IPO, Then What?

The Foley Hoag IPO, Then What? blog focuses on the issues facing companies going public, but recognizes that the IPO is the start and not the end of the story. We know that the issues facing public companies change rapidly and we cover the topics that we know are on the minds of management, board members and in-house counsel.

Latest from IPO, Then What?

In apparent recognition of the popularity of “testing the waters” by Emerging Growth Companies (EGCs) before proceeding with an IPO, the Securities and Exchange Commission recently voted to propose an expansion of this accommodation to all companies.[1]  Currently, EGCs and any person authorized to act on behalf of an EGC may engage in oral or written communications with potential investors that are qualified institutional buyers or institutional accredited investors to determine whether these…
Some regulators and investors are expressing concerns about abuse of Rule 10b5-1 plans.  Last July, Representative Maxine Waters introduced the “Promoting Transparency Standards for Corporate Insiders Act,” which would require the SEC to study whether Rule 10b5-1 should be amended to restricted multiple plans, require a waiting period before making trades under a plan, and limit how often plans can be modified or canceled.  In December, the Council of Institutional Investors cited this…
Proving that where there’s a will, there’s a way, the U.S. capital markets continue to push forward as the political stalemate at the heart of the federal government shutdown continues.  A temporary solution to the shutdown appears to be at hand but in the spirit of “then what?” we want to keep you up to date.  Acknowledging the obstacles created by its inability to review registration statements and declare them effective during the course of…
The SEC’s Division of Corporation Finance has posted helpful FAQs about the impact of the government shutdown on registration statements for public offerings.  During the shutdown, the SEC will not declare registration statements effective, but companies still have several options that may enable them to pursue their offerings. Well-known seasoned issuers can continue to file automatically effective registration statements, and companies with already effective shelf registration statements should be able to complete a takedown unless…
During this ever-lengthening government shutdown, it’s easy to forget that 2018 was a big year for changes to the SEC’s disclosure regime, which companies will need to keep in mind as they prepare their 2019 10-Ks and proxy statements.  In particular, in August, the SEC adopted its Disclosure Updates and Simplification rules, which eliminated some duplicative, outdated and  overlapping disclosure requirements (see our post here), and in June it adopted amendments to the smaller…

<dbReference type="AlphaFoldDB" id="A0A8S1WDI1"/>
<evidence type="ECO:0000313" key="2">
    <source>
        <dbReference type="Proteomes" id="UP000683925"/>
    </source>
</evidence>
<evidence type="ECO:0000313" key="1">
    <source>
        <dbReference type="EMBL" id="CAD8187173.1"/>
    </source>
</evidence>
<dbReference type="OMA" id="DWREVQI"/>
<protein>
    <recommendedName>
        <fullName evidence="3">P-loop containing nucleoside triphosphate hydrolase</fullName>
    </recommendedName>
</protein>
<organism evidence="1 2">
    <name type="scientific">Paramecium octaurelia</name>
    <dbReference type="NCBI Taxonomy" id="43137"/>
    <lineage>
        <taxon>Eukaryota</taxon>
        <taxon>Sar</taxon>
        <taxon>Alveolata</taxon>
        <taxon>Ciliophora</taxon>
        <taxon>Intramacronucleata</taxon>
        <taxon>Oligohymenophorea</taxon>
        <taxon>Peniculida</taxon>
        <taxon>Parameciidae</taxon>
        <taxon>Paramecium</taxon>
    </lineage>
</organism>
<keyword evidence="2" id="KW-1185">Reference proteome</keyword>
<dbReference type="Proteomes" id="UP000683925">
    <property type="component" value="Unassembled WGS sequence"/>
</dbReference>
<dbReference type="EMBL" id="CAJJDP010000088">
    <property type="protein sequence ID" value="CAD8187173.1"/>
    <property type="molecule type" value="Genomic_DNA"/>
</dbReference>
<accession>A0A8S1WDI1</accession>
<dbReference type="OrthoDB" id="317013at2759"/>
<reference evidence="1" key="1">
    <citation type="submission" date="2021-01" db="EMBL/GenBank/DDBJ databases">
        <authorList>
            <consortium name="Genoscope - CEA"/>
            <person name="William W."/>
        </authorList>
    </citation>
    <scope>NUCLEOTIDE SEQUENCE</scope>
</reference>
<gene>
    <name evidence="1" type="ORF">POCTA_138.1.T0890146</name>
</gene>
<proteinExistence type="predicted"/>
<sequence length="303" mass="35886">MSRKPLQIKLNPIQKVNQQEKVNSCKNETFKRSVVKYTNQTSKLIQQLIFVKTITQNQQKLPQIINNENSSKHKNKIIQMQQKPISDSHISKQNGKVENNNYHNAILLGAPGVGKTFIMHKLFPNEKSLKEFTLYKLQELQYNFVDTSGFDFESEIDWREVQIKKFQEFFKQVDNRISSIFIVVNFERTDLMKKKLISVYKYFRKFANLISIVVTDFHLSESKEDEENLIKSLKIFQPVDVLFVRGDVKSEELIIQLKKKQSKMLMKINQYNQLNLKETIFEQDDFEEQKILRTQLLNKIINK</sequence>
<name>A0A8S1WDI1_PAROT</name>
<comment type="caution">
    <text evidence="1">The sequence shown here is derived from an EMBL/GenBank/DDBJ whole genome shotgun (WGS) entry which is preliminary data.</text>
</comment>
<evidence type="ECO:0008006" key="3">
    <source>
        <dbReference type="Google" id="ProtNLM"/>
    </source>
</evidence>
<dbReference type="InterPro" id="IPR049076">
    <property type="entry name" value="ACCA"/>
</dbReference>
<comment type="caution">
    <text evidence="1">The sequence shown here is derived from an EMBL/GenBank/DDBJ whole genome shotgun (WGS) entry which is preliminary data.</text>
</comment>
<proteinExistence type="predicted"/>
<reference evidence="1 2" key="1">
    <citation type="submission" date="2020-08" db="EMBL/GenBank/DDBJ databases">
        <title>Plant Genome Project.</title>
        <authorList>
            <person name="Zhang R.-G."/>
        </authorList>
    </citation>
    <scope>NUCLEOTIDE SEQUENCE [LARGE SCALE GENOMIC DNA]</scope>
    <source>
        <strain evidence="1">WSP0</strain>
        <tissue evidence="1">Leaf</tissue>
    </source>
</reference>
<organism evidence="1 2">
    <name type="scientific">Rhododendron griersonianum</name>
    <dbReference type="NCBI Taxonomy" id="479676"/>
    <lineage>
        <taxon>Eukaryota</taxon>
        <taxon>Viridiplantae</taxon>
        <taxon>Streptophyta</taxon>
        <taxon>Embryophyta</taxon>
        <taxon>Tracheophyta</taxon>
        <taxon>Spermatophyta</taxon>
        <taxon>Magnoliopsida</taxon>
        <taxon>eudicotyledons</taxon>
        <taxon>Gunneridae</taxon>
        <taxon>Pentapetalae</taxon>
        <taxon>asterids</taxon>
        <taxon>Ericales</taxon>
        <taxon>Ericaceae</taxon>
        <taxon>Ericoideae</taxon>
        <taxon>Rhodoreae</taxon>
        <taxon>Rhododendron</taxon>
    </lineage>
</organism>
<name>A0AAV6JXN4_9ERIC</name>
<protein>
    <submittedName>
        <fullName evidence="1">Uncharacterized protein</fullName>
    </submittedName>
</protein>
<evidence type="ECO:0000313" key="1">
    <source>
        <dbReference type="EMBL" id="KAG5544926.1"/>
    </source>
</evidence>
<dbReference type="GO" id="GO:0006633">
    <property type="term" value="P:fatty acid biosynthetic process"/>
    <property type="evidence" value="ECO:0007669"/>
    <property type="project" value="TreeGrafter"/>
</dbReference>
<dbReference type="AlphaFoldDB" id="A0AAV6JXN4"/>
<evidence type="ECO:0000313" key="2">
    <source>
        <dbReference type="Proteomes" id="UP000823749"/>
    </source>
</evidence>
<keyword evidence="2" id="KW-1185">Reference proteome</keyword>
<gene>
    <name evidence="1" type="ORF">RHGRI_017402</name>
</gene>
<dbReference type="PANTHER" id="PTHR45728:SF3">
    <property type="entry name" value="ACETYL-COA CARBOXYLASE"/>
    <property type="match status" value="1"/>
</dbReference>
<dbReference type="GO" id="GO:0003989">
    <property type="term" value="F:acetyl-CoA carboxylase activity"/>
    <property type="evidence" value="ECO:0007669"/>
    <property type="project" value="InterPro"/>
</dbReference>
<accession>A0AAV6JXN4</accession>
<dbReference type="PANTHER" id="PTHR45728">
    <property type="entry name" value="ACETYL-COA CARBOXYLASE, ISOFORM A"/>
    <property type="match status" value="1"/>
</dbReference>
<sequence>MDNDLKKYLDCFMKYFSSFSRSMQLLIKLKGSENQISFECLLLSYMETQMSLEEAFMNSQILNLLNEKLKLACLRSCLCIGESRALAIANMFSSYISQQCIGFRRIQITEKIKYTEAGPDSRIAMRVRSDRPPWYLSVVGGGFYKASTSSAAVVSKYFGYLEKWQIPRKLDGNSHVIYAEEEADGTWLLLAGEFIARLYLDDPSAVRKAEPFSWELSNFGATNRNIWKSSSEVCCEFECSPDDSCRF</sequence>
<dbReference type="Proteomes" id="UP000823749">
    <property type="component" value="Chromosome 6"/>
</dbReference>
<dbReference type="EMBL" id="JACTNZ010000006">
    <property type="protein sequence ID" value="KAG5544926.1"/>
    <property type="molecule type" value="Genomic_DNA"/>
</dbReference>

During this ever-lengthening government shutdown, it’s easy to forget that 2018 was a big year for changes to the SEC’s disclosure regime, which companies will need to keep in mind as they prepare their 2019 10-Ks and proxy statements.  In particular, in August, the SEC adopted its Disclosure Updates and Simplification rules, which eliminated some duplicative, outdated and  overlapping disclosure requirements (see our post here), and in June it adopted amendments to the smaller…
This past Boxing Day, the SEC delivered another reminder that it remains intensely focused on public companies’ disclosure of non-GAAP financial measures.  In an agreed cease-and-desist order released on December 26, 2018, ADT Inc. (ADT) agreed to pay a $100,000 fine to settle an accusation that it failed to comply with Item 10(e) of Regulation S-K.  Item 10(e) requires, among other things, that any disclosure of a non-GAAP financial measure in an SEC filing must…
This past Boxing Day, the SEC delivered another reminder that it remains intensely focused on public companies’ disclosure of non-GAAP financial measures.  In an agreed cease-and-desist order released on December 26, 2018, ADT Inc. (ADT) agreed to pay a $100,000 fine to settle an accusation that it failed to comply with Item 10(e) of Regulation S-K.  Item 10(e) requires, among other things, that any disclosure of a non-GAAP financial measure in an SEC filing must…
The Securities and Exchange Commission has finally adopted new rules that will require public companies to include in proxy statements for their annual meetings a description of their hedging policies and practices applicable to employees and directors.  These rules were called for by the Dodd-Frank Wall Street Reform and Consumer Protection Act of 2010  but weren’t proposed until February 2015. The new rules will apply to proxy and information statements with respect to the election…
The Securities and Exchange Commission has finally adopted new rules that will require public companies to include in proxy statements for their annual meetings a description of their hedging policies and practices applicable to employees and directors.  These rules were called for by the Dodd-Frank Wall Street Reform and Consumer Protection Act of 2010  but weren’t proposed until February 2015. The new rules will apply to proxy and information statements with respect to the election…